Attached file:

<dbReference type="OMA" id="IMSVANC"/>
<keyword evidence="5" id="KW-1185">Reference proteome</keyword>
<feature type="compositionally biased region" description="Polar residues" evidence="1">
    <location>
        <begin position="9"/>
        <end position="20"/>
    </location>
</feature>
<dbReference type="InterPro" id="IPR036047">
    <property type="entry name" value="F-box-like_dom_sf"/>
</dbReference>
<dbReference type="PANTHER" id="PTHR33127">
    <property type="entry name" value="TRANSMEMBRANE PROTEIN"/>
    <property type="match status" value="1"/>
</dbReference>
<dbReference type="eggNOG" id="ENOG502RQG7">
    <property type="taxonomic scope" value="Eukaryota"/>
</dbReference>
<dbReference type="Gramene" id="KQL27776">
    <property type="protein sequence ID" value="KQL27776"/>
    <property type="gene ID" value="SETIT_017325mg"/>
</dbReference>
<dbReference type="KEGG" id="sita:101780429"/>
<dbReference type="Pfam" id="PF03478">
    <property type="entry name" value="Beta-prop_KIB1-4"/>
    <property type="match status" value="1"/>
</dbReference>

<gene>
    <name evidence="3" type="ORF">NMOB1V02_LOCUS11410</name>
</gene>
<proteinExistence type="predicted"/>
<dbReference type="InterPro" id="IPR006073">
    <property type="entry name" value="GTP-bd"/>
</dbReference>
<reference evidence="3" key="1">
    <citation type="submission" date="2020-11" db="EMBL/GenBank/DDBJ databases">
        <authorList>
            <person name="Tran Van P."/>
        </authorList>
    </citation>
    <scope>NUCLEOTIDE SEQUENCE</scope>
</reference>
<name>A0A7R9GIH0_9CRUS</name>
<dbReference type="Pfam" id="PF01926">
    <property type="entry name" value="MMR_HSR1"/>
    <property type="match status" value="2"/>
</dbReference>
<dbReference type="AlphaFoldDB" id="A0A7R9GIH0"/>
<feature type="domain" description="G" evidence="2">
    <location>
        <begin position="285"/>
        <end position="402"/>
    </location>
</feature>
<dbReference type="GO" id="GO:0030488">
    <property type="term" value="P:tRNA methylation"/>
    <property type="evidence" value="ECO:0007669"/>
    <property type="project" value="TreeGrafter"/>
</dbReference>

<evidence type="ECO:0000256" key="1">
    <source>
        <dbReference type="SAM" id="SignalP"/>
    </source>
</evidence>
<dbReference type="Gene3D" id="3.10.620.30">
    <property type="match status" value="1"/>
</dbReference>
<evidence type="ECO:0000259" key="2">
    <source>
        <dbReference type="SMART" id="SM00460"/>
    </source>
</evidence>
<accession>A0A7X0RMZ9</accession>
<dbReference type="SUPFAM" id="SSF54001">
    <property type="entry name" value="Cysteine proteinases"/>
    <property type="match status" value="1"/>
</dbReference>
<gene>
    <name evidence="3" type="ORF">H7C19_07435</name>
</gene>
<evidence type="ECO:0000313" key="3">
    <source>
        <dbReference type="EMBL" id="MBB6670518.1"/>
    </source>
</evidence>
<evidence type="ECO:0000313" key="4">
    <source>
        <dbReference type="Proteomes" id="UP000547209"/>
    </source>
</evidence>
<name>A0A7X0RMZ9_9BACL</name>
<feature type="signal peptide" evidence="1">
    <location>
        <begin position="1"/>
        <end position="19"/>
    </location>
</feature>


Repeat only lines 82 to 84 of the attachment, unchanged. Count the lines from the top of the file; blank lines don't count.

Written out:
    <source>
        <dbReference type="EMBL" id="MBB6670518.1"/>
    </source>